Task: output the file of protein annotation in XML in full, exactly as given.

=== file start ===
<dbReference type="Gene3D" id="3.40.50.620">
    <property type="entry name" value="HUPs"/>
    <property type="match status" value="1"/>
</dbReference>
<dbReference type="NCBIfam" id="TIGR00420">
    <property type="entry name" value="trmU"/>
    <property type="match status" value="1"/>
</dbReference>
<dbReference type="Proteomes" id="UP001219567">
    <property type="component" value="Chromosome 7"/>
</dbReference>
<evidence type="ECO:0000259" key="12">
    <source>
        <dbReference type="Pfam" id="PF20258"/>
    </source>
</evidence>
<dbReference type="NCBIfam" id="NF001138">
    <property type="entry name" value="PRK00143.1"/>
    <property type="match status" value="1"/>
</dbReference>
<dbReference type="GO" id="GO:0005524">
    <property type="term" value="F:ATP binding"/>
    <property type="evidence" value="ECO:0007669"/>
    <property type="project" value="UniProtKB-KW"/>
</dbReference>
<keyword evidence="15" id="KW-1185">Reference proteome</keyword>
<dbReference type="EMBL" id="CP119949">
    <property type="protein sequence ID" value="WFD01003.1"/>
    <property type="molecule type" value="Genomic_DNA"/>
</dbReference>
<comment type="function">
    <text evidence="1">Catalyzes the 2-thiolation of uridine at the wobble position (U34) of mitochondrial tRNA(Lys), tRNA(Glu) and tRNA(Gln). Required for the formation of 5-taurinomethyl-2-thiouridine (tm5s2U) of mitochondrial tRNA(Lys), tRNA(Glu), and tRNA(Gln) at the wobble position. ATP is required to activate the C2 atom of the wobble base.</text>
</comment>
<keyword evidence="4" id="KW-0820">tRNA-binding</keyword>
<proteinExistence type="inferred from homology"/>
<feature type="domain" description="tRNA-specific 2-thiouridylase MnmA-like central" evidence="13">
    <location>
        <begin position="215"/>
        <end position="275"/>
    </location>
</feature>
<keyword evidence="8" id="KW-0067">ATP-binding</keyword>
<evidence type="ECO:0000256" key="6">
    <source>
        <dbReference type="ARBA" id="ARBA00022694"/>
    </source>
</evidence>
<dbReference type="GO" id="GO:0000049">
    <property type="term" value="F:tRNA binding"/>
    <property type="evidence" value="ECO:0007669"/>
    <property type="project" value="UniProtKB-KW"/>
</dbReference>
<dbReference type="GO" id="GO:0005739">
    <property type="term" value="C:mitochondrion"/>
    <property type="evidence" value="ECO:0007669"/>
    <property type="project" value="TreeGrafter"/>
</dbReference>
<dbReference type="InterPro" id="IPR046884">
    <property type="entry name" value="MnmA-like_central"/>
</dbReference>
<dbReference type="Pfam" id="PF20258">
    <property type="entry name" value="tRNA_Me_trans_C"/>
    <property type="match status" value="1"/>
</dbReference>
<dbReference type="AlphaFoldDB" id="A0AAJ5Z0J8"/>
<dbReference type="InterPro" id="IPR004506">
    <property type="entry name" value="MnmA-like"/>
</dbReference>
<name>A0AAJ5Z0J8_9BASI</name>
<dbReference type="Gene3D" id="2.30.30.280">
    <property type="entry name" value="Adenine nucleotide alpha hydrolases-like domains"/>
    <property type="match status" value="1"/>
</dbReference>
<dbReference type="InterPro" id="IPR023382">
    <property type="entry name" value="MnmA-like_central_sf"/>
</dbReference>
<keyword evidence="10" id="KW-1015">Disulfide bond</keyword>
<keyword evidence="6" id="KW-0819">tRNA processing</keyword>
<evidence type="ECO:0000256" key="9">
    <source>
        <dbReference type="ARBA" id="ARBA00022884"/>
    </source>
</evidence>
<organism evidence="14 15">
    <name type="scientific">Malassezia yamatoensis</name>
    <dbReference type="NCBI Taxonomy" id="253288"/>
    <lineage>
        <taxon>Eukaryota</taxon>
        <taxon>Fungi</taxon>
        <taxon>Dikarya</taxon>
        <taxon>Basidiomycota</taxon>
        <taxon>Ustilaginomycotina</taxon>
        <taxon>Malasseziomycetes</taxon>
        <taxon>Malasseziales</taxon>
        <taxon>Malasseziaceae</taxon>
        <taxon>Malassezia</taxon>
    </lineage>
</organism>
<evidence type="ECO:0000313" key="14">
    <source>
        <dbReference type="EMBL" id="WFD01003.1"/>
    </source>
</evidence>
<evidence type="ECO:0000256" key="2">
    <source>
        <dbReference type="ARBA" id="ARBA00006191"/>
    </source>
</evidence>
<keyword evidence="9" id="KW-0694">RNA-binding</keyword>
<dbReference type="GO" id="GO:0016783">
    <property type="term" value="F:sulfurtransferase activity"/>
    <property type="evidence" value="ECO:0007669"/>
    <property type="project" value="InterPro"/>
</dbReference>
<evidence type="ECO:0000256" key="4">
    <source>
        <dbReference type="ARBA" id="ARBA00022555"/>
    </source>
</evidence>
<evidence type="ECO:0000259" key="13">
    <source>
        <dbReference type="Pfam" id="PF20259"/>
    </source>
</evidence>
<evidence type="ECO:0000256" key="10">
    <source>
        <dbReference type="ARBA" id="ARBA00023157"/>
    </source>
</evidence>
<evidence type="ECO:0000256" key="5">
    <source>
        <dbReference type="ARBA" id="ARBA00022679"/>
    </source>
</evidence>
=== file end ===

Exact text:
<dbReference type="Gene3D" id="3.40.50.620">
    <property type="entry name" value="HUPs"/>
    <property type="match status" value="1"/>
</dbReference>
<dbReference type="NCBIfam" id="TIGR00420">
    <property type="entry name" value="trmU"/>
    <property type="match status" value="1"/>
</dbReference>
<dbReference type="Proteomes" id="UP001219567">
    <property type="component" value="Chromosome 7"/>
</dbReference>
<evidence type="ECO:0000259" key="12">
    <source>
        <dbReference type="Pfam" id="PF20258"/>
    </source>
</evidence>
<dbReference type="NCBIfam" id="NF001138">
    <property type="entry name" value="PRK00143.1"/>
    <property type="match status" value="1"/>
</dbReference>
<dbReference type="GO" id="GO:0005524">
    <property type="term" value="F:ATP binding"/>
    <property type="evidence" value="ECO:0007669"/>
    <property type="project" value="UniProtKB-KW"/>
</dbReference>
<keyword evidence="15" id="KW-1185">Reference proteome</keyword>
<dbReference type="EMBL" id="CP119949">
    <property type="protein sequence ID" value="WFD01003.1"/>
    <property type="molecule type" value="Genomic_DNA"/>
</dbReference>
<comment type="function">
    <text evidence="1">Catalyzes the 2-thiolation of uridine at the wobble position (U34) of mitochondrial tRNA(Lys), tRNA(Glu) and tRNA(Gln). Required for the formation of 5-taurinomethyl-2-thiouridine (tm5s2U) of mitochondrial tRNA(Lys), tRNA(Glu), and tRNA(Gln) at the wobble position. ATP is required to activate the C2 atom of the wobble base.</text>
</comment>
<keyword evidence="4" id="KW-0820">tRNA-binding</keyword>
<proteinExistence type="inferred from homology"/>
<feature type="domain" description="tRNA-specific 2-thiouridylase MnmA-like central" evidence="13">
    <location>
        <begin position="215"/>
        <end position="275"/>
    </location>
</feature>
<keyword evidence="8" id="KW-0067">ATP-binding</keyword>
<evidence type="ECO:0000256" key="6">
    <source>
        <dbReference type="ARBA" id="ARBA00022694"/>
    </source>
</evidence>
<dbReference type="GO" id="GO:0000049">
    <property type="term" value="F:tRNA binding"/>
    <property type="evidence" value="ECO:0007669"/>
    <property type="project" value="UniProtKB-KW"/>
</dbReference>
<dbReference type="GO" id="GO:0005739">
    <property type="term" value="C:mitochondrion"/>
    <property type="evidence" value="ECO:0007669"/>
    <property type="project" value="TreeGrafter"/>
</dbReference>
<dbReference type="InterPro" id="IPR046884">
    <property type="entry name" value="MnmA-like_central"/>
</dbReference>
<dbReference type="Pfam" id="PF20258">
    <property type="entry name" value="tRNA_Me_trans_C"/>
    <property type="match status" value="1"/>
</dbReference>
<dbReference type="AlphaFoldDB" id="A0AAJ5Z0J8"/>
<dbReference type="InterPro" id="IPR004506">
    <property type="entry name" value="MnmA-like"/>
</dbReference>
<name>A0AAJ5Z0J8_9BASI</name>
<dbReference type="Gene3D" id="2.30.30.280">
    <property type="entry name" value="Adenine nucleotide alpha hydrolases-like domains"/>
    <property type="match status" value="1"/>
</dbReference>
<dbReference type="InterPro" id="IPR023382">
    <property type="entry name" value="MnmA-like_central_sf"/>
</dbReference>
<keyword evidence="10" id="KW-1015">Disulfide bond</keyword>
<keyword evidence="6" id="KW-0819">tRNA processing</keyword>
<evidence type="ECO:0000256" key="9">
    <source>
        <dbReference type="ARBA" id="ARBA00022884"/>
    </source>
</evidence>
<organism evidence="14 15">
    <name type="scientific">Malassezia yamatoensis</name>
    <dbReference type="NCBI Taxonomy" id="253288"/>
    <lineage>
        <taxon>Eukaryota</taxon>
        <taxon>Fungi</taxon>
        <taxon>Dikarya</taxon>
        <taxon>Basidiomycota</taxon>
        <taxon>Ustilaginomycotina</taxon>
        <taxon>Malasseziomycetes</taxon>
        <taxon>Malasseziales</taxon>
        <taxon>Malasseziaceae</taxon>
        <taxon>Malassezia</taxon>
    </lineage>
</organism>
<evidence type="ECO:0000313" key="14">
    <source>
        <dbReference type="EMBL" id="WFD01003.1"/>
    </source>
</evidence>
<evidence type="ECO:0000256" key="2">
    <source>
        <dbReference type="ARBA" id="ARBA00006191"/>
    </source>
</evidence>
<keyword evidence="9" id="KW-0694">RNA-binding</keyword>
<dbReference type="GO" id="GO:0016783">
    <property type="term" value="F:sulfurtransferase activity"/>
    <property type="evidence" value="ECO:0007669"/>
    <property type="project" value="InterPro"/>
</dbReference>
<evidence type="ECO:0000256" key="4">
    <source>
        <dbReference type="ARBA" id="ARBA00022555"/>
    </source>
</evidence>
<evidence type="ECO:0000259" key="13">
    <source>
        <dbReference type="Pfam" id="PF20259"/>
    </source>
</evidence>
<evidence type="ECO:0000256" key="10">
    <source>
        <dbReference type="ARBA" id="ARBA00023157"/>
    </source>
</evidence>
<evidence type="ECO:0000256" key="5">
    <source>
        <dbReference type="ARBA" id="ARBA00022679"/>
    </source>
</evidence>